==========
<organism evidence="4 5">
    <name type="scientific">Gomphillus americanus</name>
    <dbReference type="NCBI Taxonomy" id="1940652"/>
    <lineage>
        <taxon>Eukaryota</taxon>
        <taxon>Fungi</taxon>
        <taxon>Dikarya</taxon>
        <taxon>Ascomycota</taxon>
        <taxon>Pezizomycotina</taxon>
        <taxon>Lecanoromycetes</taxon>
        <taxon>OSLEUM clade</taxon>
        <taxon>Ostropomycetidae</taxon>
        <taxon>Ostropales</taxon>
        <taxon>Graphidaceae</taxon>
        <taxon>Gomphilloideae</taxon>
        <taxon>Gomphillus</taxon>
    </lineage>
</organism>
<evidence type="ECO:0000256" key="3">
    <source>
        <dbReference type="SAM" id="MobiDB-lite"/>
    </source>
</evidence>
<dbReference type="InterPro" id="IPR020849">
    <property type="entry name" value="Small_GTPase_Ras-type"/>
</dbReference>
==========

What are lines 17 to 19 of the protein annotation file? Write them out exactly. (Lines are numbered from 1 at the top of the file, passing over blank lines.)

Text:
    </lineage>
</organism>
<evidence type="ECO:0000256" key="3">